This section looks at ways of using a home loan to finance your business. Home mortgages are a common source of finance for many small business owners, particularly if they already have an access bond (see below for details). Let’s take a look at some of the options that are available, as well as risks and tax considerations.
Here are two of your options:
- Ordinary bond: For most people, their house is their most valuable asset. Usually, the only way to purchase the house is to apply to a bank for a home loan (also known as a mortgage). The bank pays the seller and then charges you a monthly fee for the cost of lending this money. Making regular repayments on your bond helps to build a good credit rating. Initially the repayments you make only cover the cost of the interest charges, but after a while, they will start to reduce the capital amount of the loan. The more you have repaid, the easier it will be to gain access to additional loans. With an ordinary bond you have two options open to you: Apply to the bank to gain access to the capital amount you have already paid off or apply for a second mortgage on your home.
- Access bond: With this type of bond, you are able to withdraw the difference between the bond limit and the amount owed without needing to reapply to the bank. However, this only applies if you have paid off some of the capital sum (if you have only paid off the interest, then you will need to apply to the bank to raise finance).
Why do it?
Many South Africans invest their personal savings into buying a home so a great number of business owners use their home loans to finance their business, especially when they are starting out.
Here are some advantages of using a home loan as a source of finance compared to a traditional business loan:
- It's quicker: You don't have to spend time convincing the bank of how viable your business is, therefore raising the finance tends to be quicker.
- It's easier: You just need to show that you are able to afford monthly instalments with your disposable income. If you haven't left your job yet, you can also use your salary to take out or extend a home loan in order to help with start-up business costs. It's a convenient line of credit and savings for a small business. If you are already running your business, you can now see why paying yourself a fixed salary makes a lot of sense. A fixed salary gives the bank peace of mind as they know your monthly income, and therefore can determine whether you are able to afford the loan.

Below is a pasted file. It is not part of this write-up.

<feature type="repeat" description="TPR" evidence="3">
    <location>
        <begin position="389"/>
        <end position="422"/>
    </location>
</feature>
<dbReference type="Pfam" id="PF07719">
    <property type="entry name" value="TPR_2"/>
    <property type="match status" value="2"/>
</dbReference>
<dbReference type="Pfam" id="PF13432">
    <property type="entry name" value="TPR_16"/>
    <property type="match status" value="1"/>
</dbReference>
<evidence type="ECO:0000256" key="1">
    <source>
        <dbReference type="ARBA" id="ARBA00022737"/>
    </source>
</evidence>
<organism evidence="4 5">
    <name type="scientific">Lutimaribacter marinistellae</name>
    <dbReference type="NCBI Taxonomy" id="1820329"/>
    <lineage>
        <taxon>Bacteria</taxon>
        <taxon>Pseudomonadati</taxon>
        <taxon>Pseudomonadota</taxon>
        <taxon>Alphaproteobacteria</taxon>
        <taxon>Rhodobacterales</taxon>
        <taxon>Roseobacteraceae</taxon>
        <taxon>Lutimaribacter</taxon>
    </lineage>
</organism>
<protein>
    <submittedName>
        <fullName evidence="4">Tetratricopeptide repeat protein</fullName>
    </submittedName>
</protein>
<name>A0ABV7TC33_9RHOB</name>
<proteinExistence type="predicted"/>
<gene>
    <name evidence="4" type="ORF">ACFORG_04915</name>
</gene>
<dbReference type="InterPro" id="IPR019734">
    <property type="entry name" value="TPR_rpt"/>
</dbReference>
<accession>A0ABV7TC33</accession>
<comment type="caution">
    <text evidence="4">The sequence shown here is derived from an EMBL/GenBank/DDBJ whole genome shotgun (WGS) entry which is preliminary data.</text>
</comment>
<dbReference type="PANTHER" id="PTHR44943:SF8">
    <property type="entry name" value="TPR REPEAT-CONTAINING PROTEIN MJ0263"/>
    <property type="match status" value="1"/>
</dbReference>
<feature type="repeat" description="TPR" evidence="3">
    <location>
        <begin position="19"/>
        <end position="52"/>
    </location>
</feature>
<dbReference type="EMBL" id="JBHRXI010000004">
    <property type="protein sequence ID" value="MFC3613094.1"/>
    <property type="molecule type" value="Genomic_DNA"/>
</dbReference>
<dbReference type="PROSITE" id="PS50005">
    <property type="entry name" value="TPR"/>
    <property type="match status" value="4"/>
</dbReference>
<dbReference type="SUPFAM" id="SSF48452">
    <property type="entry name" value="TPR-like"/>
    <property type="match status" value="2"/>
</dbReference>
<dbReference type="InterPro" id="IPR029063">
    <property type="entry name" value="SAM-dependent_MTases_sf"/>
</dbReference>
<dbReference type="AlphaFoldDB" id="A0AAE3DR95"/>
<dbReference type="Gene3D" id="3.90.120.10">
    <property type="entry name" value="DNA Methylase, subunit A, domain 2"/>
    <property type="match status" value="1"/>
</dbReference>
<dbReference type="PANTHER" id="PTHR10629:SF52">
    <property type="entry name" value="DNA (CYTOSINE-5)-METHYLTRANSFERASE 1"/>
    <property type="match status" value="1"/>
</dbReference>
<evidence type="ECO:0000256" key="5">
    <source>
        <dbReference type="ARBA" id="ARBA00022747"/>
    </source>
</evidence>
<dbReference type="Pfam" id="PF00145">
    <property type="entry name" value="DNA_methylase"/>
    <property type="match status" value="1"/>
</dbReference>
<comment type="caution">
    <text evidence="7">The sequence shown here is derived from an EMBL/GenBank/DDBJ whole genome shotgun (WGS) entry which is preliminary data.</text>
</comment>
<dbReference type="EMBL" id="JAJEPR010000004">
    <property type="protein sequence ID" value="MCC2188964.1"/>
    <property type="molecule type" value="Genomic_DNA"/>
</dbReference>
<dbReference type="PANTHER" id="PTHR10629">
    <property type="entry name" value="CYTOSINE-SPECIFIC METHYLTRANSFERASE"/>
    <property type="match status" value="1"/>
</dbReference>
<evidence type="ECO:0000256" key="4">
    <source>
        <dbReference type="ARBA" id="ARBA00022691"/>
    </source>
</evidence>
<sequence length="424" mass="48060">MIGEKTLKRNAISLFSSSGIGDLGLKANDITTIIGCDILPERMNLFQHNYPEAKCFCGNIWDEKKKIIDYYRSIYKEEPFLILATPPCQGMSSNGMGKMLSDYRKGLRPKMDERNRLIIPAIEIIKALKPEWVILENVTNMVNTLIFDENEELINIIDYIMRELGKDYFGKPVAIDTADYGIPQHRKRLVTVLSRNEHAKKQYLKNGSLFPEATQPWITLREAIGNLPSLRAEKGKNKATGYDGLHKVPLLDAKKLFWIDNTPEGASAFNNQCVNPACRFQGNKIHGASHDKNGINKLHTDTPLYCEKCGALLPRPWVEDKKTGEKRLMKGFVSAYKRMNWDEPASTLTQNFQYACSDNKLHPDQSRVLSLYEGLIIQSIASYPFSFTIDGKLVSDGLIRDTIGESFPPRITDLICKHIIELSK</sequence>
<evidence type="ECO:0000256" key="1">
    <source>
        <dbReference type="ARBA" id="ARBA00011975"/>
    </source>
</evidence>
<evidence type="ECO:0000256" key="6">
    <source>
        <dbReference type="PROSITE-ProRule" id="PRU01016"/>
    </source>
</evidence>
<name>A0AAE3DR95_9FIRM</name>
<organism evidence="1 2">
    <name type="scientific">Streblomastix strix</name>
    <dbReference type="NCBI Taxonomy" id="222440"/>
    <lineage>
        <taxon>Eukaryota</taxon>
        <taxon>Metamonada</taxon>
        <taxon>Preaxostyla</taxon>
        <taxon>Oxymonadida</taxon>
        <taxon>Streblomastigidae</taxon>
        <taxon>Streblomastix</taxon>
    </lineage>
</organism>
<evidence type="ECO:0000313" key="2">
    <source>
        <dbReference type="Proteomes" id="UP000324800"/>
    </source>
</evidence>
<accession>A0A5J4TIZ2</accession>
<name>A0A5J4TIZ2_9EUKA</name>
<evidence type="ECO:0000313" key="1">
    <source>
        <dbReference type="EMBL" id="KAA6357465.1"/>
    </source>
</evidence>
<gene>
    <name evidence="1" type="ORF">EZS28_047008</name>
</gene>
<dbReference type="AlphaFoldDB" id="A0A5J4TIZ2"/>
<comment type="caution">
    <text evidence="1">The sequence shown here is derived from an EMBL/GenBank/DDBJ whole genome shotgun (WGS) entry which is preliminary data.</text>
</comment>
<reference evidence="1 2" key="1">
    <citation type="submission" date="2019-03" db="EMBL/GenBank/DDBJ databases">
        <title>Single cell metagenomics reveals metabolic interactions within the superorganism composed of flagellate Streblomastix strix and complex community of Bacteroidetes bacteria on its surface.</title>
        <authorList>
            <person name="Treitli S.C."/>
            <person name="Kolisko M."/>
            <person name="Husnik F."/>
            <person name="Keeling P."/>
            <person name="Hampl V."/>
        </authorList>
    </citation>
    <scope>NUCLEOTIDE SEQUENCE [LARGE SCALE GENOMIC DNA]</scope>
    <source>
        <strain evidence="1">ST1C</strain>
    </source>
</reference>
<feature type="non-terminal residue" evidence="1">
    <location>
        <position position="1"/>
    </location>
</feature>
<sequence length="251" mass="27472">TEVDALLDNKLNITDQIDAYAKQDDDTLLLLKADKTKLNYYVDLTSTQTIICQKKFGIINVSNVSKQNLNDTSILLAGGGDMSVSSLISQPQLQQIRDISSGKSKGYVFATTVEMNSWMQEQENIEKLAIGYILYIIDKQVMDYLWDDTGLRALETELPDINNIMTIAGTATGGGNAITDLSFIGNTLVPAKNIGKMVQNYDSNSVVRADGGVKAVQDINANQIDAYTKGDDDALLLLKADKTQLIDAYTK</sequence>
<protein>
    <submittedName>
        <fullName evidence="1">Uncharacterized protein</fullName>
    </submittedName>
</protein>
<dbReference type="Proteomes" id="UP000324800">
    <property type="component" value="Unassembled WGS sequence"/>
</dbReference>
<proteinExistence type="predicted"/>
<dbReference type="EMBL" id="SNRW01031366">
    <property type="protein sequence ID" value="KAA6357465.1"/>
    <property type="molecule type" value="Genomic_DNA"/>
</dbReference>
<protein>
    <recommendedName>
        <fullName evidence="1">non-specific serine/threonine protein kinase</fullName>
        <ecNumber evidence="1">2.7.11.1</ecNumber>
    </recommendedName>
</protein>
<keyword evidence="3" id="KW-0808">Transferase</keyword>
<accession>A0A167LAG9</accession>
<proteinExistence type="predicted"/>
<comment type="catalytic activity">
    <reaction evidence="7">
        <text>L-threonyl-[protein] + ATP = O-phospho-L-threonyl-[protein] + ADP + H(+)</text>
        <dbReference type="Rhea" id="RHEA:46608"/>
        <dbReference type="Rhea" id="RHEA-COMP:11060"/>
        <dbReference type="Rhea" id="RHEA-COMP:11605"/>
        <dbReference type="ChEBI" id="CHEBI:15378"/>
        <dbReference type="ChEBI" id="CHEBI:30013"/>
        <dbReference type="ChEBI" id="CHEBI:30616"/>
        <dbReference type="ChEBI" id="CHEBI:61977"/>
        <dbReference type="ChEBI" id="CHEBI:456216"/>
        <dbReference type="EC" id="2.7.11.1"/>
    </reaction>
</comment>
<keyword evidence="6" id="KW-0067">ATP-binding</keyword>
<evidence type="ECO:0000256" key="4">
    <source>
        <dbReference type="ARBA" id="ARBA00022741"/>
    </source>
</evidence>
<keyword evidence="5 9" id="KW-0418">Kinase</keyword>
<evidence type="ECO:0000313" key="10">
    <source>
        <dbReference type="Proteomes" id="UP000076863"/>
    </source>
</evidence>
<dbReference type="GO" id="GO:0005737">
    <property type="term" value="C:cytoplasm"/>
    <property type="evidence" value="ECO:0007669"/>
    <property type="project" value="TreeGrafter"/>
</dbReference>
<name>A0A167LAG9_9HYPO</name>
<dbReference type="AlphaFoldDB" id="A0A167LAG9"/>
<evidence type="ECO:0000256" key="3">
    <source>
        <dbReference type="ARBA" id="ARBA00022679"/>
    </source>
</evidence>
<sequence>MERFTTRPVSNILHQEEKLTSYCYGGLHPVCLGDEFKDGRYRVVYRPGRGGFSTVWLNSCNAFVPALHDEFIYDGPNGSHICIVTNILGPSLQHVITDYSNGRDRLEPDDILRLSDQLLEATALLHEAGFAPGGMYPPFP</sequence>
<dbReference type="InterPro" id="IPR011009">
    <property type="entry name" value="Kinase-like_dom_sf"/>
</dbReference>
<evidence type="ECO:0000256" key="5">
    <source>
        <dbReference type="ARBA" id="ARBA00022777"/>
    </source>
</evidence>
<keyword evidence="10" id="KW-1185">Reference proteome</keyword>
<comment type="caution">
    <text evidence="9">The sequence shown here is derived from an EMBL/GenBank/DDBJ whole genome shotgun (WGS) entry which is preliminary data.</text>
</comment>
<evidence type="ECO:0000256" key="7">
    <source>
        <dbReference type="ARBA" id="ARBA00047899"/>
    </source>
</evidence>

- It's cheaper: It can be cheaper than traditional business finance (if you are paying on time and even more so if you repay quicker than scheduled). Home loan interest rates are generally lower than the interest rates for other types of loans. Remember that if you do have surplus cash it is a good idea to put this back into the bond as it substantially reduces the overall interest paid on the bond.
- You put yourself at risk: It is wise to keep your business and personal assets separate, in order to protect yourself from the risks associated with your business. In reality, this doesn’t happen often, because many business owners are forced to sign personal surety when they raise finance for their business. If you are unsure of the implications of signing personal surety, please read the module Understanding Personal Surety. If you have already signed personal surety, your home might already be at risk. So, it may not seem like such a big issue to use your home as a source of business finance.
At the end of the day, you need to be aware of what you are doing and why you are doing it. This means being fully aware of all the risks involved!
The danger of slow repayment
Are you thinking that it would be a good idea to pay off the amount of the loan you have borrowed against your home loan over a long period of time, say 30 years? The result? Astronomically expensive finance!
It is a good idea to pay slightly more than the instalment, with the aim of reducing the capital and not just the interest. It saves hundreds of thousands of Rands in the long term. There are a number of examples on the internet that show the savings over a 20 year period if you pay just R200 more than the bond repayment amount per month. Click here to read more about how to make your home loan work to your advantage and save on huge interest rates.
The interest you pay on a home mortgage is usually not tax deductible in your business. You’ll have to prove to SARS that you used the money to earn an income. Make sure your business pays you interest on the money received from the home loan. That way you can deduct the interest from your income.
Bear in mind though that SARS will limit the amount that can be deducted based on the interest received from the business. Be sure to set the interest rate paid by your business to yourself, at the same level of interest that you’re charged by the bank on the home loan. You need to show proof that the money was transferred from your loan account to your business account and how it was spent. If SARS has queries, you will need to prove that the money was used for business operations.